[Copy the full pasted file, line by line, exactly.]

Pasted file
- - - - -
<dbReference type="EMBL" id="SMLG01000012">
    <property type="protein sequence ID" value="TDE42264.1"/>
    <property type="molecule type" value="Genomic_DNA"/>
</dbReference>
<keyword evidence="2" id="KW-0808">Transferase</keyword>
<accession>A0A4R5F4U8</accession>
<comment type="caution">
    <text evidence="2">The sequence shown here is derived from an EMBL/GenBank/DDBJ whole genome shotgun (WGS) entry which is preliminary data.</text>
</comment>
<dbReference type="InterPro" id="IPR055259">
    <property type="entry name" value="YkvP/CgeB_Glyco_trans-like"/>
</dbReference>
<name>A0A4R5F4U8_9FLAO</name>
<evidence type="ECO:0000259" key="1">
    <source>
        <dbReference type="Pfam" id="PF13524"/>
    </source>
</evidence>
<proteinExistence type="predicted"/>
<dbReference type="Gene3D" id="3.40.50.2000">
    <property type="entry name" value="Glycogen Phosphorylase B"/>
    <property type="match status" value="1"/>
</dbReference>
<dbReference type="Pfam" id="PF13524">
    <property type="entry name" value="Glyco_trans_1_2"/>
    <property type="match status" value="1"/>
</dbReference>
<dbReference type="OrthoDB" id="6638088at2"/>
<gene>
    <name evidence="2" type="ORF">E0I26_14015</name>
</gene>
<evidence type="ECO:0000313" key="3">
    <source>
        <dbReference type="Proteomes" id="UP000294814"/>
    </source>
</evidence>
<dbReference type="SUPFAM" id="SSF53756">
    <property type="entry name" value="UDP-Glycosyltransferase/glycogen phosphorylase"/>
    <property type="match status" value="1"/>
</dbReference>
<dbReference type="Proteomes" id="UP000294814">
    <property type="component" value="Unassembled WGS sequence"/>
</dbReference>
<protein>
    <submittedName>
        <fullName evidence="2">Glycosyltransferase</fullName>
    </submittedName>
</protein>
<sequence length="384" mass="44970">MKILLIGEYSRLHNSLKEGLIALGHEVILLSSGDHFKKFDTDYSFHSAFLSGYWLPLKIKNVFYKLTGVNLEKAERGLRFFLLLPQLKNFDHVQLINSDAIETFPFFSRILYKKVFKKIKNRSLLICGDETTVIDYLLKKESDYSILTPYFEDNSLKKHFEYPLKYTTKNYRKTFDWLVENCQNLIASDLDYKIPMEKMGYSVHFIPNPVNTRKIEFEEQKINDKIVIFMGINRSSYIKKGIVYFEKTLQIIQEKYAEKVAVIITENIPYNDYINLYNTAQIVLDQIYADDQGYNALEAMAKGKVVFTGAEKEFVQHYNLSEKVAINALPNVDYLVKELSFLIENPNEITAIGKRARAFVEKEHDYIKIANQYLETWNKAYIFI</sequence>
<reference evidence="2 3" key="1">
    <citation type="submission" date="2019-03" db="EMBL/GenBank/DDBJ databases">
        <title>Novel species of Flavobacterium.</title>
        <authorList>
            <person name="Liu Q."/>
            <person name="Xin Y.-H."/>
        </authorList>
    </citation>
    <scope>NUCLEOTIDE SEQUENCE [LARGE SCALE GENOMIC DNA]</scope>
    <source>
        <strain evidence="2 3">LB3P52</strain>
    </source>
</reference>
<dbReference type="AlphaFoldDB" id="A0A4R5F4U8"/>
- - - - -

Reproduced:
<dbReference type="EMBL" id="SMLG01000012">
    <property type="protein sequence ID" value="TDE42264.1"/>
    <property type="molecule type" value="Genomic_DNA"/>
</dbReference>
<keyword evidence="2" id="KW-0808">Transferase</keyword>
<accession>A0A4R5F4U8</accession>
<comment type="caution">
    <text evidence="2">The sequence shown here is derived from an EMBL/GenBank/DDBJ whole genome shotgun (WGS) entry which is preliminary data.</text>
</comment>
<dbReference type="InterPro" id="IPR055259">
    <property type="entry name" value="YkvP/CgeB_Glyco_trans-like"/>
</dbReference>
<name>A0A4R5F4U8_9FLAO</name>
<evidence type="ECO:0000259" key="1">
    <source>
        <dbReference type="Pfam" id="PF13524"/>
    </source>
</evidence>
<proteinExistence type="predicted"/>
<dbReference type="Gene3D" id="3.40.50.2000">
    <property type="entry name" value="Glycogen Phosphorylase B"/>
    <property type="match status" value="1"/>
</dbReference>
<dbReference type="Pfam" id="PF13524">
    <property type="entry name" value="Glyco_trans_1_2"/>
    <property type="match status" value="1"/>
</dbReference>
<dbReference type="OrthoDB" id="6638088at2"/>
<gene>
    <name evidence="2" type="ORF">E0I26_14015</name>
</gene>
<evidence type="ECO:0000313" key="3">
    <source>
        <dbReference type="Proteomes" id="UP000294814"/>
    </source>
</evidence>
<dbReference type="SUPFAM" id="SSF53756">
    <property type="entry name" value="UDP-Glycosyltransferase/glycogen phosphorylase"/>
    <property type="match status" value="1"/>
</dbReference>
<dbReference type="Proteomes" id="UP000294814">
    <property type="component" value="Unassembled WGS sequence"/>
</dbReference>
<protein>
    <submittedName>
        <fullName evidence="2">Glycosyltransferase</fullName>
    </submittedName>
</protein>
<sequence length="384" mass="44970">MKILLIGEYSRLHNSLKEGLIALGHEVILLSSGDHFKKFDTDYSFHSAFLSGYWLPLKIKNVFYKLTGVNLEKAERGLRFFLLLPQLKNFDHVQLINSDAIETFPFFSRILYKKVFKKIKNRSLLICGDETTVIDYLLKKESDYSILTPYFEDNSLKKHFEYPLKYTTKNYRKTFDWLVENCQNLIASDLDYKIPMEKMGYSVHFIPNPVNTRKIEFEEQKINDKIVIFMGINRSSYIKKGIVYFEKTLQIIQEKYAEKVAVIITENIPYNDYINLYNTAQIVLDQIYADDQGYNALEAMAKGKVVFTGAEKEFVQHYNLSEKVAINALPNVDYLVKELSFLIENPNEITAIGKRARAFVEKEHDYIKIANQYLETWNKAYIFI</sequence>
<reference evidence="2 3" key="1">
    <citation type="submission" date="2019-03" db="EMBL/GenBank/DDBJ databases">
        <title>Novel species of Flavobacterium.</title>
        <authorList>
            <person name="Liu Q."/>
            <person name="Xin Y.-H."/>
        </authorList>
    </citation>
    <scope>NUCLEOTIDE SEQUENCE [LARGE SCALE GENOMIC DNA]</scope>
    <source>
        <strain evidence="2 3">LB3P52</strain>
    </source>
</reference>
<dbReference type="AlphaFoldDB" id="A0A4R5F4U8"/>